Jordan, a Place of Warmth and Diversity

Jordan is a land of contrasts, with both warm and cool weather. Jordan is about 85 percent desert, but this one plain word covers a multitude of scenes from the dramatic red sands and towering cliffs of the far south to the vast stony plains of volcanic basalt in the east. Jordan’s center is carpeted with tranquil fields of wheat, cut through by expansive canyons and bordered by arid, craggy mountains. Jordan has some amazingly diverse landscapes that are worth exploring!

Jordan is a beautiful place where ancient civilizations have left their mark. The country’s diverse landscape, culture, and relaxed pace make it an enjoyable destination for travelers of all ages. It has something to offer everyone with its bustling cities that give way to vast desert landscapes where you can take a camel safari as well as spend some downtime on the beach.

Amman, Jordan’s capital city and where most of its population lives. The bustling metropolis is full of sites like the Roman Theatre where you can see a play or concert while taking your kids on an educational field trip. You’ll find many cultural museums as well as shops that offer handicrafts and souvenirs. Ammanites are proud of their diverse culture, which includes Ammonite, Roman, Arab, and Islamic influences. They also take pride in being at the crossroads of three continents: Asia to the south, Europe to the north, and Africa to the east. Ammanites are happy to welcome visitors, and Amman makes a great base for touring Jordan. Visitors love Amman’s “blue city” nickname because the color blue dominates the skyline as opposed to concrete buildings that typically dominate other cities in this region of Asia. Visitors also enjoy exploring Ammonite sites like Amman’s Ammonite Wall, a remnant of Amman’s past.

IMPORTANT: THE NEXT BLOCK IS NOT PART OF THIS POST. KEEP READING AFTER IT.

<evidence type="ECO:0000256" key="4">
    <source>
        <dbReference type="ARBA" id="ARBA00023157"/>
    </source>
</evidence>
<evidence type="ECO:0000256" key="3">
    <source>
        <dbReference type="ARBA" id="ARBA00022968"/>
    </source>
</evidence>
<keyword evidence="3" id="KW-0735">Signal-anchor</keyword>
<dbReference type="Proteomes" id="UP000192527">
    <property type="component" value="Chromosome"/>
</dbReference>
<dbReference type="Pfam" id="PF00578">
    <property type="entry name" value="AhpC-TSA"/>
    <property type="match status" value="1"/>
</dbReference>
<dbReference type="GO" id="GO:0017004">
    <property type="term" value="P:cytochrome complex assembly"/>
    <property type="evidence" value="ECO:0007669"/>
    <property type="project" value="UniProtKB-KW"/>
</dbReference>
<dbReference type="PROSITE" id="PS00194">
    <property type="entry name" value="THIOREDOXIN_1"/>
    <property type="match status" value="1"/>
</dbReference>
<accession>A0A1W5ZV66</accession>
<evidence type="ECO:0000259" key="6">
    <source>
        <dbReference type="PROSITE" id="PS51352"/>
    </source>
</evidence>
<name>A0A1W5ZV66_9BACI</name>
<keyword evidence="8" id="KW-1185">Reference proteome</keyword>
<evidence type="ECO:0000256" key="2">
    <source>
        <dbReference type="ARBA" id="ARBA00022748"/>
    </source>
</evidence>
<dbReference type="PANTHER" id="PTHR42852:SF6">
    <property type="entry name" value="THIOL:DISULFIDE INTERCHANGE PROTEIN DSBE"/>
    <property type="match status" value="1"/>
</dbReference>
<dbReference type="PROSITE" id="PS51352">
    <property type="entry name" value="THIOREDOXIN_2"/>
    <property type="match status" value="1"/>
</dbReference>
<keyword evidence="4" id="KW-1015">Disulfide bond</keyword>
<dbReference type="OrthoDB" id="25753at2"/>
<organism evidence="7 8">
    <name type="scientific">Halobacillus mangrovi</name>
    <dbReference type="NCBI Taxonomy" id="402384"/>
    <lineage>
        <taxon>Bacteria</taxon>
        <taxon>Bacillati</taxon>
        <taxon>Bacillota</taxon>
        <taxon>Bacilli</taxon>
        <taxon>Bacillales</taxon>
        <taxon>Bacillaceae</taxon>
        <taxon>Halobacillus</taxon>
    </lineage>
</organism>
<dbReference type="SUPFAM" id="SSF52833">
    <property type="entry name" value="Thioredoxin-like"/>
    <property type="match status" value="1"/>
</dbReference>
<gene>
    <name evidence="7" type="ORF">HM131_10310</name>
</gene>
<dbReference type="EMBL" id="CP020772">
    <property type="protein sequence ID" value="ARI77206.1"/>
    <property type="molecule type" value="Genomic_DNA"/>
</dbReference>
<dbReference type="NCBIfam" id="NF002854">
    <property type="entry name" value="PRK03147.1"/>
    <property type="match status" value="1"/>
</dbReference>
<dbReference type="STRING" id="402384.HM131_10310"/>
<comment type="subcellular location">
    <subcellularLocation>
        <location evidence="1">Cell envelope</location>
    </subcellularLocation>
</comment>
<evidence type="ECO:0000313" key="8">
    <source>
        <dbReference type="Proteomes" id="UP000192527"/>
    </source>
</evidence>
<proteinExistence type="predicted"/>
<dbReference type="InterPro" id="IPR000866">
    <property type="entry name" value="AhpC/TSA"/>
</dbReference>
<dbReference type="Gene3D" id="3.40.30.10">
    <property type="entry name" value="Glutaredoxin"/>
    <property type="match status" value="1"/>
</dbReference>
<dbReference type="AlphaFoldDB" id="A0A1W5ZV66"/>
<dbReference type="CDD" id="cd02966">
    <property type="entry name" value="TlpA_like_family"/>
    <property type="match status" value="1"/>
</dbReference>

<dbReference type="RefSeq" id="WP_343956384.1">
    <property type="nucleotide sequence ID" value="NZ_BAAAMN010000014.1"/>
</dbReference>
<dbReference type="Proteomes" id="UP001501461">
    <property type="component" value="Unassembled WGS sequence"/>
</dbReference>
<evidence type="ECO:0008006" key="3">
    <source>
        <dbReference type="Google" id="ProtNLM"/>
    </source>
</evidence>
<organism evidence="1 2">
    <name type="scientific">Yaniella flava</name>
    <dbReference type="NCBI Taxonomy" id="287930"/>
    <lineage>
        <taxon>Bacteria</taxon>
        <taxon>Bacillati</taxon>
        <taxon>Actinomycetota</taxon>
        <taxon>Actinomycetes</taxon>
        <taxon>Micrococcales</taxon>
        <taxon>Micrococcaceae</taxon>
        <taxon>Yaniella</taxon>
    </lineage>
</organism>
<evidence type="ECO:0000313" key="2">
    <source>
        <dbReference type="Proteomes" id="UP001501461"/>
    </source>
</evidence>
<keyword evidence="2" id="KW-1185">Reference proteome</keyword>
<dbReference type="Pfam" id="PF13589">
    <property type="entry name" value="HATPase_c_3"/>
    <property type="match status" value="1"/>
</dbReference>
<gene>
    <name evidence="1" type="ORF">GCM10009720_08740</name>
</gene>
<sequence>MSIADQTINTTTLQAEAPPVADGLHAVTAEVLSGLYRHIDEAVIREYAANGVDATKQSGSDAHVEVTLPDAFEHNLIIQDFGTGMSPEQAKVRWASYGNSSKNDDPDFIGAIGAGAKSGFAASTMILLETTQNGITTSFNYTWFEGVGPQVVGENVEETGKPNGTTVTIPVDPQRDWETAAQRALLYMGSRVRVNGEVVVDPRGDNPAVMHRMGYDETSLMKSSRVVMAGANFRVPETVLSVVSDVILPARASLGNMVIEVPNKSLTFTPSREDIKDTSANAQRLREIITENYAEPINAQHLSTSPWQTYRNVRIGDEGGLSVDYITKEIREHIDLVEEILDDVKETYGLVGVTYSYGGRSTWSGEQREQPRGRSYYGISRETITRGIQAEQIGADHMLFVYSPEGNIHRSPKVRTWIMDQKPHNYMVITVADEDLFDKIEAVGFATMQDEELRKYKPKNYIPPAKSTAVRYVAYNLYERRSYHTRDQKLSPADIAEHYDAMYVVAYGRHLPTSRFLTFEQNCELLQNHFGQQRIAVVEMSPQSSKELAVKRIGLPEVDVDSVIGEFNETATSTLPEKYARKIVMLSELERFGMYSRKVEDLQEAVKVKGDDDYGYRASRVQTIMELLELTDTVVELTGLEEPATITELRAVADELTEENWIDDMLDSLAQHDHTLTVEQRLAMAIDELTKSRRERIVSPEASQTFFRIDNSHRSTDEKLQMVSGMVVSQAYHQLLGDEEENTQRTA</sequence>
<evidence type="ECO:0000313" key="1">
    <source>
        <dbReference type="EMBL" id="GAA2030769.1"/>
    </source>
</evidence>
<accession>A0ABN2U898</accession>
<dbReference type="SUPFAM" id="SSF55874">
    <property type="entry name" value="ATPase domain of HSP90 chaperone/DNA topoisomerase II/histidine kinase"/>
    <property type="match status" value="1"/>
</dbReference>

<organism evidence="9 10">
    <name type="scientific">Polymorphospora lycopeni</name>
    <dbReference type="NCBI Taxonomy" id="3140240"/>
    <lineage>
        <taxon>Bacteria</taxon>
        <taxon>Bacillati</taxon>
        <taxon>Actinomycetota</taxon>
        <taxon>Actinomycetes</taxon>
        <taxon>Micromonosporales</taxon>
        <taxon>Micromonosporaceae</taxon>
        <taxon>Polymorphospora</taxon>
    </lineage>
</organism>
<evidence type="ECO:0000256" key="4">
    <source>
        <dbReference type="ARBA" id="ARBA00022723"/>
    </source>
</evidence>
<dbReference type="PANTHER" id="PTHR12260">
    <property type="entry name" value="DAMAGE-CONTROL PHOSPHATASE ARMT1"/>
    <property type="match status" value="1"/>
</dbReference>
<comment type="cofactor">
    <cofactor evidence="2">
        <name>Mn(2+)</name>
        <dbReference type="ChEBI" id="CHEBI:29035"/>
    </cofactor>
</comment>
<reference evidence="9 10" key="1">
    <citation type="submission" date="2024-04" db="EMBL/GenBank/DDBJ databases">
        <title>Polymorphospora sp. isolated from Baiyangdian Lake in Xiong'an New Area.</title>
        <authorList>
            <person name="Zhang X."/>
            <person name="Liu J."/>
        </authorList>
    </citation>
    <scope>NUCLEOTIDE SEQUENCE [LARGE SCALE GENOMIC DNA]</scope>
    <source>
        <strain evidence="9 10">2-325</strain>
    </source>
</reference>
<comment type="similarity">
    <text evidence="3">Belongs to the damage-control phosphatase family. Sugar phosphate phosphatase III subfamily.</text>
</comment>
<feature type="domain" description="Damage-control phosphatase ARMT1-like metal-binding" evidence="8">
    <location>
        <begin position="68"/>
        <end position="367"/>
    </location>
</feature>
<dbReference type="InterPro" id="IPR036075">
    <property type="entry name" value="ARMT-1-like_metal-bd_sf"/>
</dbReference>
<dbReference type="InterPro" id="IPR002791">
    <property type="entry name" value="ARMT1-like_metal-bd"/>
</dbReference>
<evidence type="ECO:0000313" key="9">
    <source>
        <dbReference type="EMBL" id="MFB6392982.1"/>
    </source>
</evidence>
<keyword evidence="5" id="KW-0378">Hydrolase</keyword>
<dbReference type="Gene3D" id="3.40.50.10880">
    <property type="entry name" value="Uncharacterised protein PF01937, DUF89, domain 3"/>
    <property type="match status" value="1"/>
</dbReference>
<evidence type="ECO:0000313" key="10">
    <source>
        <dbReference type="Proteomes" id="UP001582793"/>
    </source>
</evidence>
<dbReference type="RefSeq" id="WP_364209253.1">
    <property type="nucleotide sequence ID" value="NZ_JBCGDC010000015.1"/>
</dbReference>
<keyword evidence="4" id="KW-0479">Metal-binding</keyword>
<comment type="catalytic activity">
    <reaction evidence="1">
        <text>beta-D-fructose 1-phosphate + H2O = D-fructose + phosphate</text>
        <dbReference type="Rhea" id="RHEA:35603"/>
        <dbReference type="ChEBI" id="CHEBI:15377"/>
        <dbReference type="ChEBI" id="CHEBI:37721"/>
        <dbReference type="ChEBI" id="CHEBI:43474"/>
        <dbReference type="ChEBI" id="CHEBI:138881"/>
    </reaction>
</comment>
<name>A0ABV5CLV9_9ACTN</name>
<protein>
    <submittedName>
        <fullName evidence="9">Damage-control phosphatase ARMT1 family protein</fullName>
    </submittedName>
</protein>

Now if you are willing to book your tickets, quickly hop on over to and thank us later! Omio offers more than 1,000 trusted travel partners across trains/buses flights ferries airport transfers so that we can focus on the journey with its customer’s needs in mind- which means they’ll save money too! 


The best part is when booking through omio not only will it be easy as pie (or perhaps something like peanut butter?) but there’s no risk involved thanks to their low fares guarantee; meaning nothing should anything go wrong during travels, simply get back in touch using any one of many contact methods available 24/7, if needed.

Places to visit 

The Dead Sea The Dead Sea is the lowest point on Earth and one of the saltiest bodies of water in the world. The Dead Sea’s high salinity prevents bacteria from living here, which makes it a perfect place for people to experience a natural spa treatment. It is also home to therapeutic mud that can be used for healing purposes or just as a relaxing spa treatment. You’ll find plenty of hotels where you can stay and enjoy views overlooking the city below while taking in the sea’s salty air.

Petra – Home of one of the world’s most famous historical landmarks, The Treasury — a carved rock canyon where you’ll find King Solomon’s ancient temple that was built around 600 BC. It is also an important trading city as evidenced by its location on the historic spice routes where you’ll find tombs and temples. Petra, the ancient city carved into the rose-colored rock, was once home to wealthy traders and prosperous merchants who traded with Persia, Rome, India, and China – now it stands as one of the most magnificent archaeological sites in the world history. Petra, a UNESCO World Heritage Site, was named for the vernacular word meaning “rock” in Arabic and Syriac. Its history spans over two thousand years of occupation – influencing regional powers from Assyrian to Roman empires with its trade routes that linked east to west.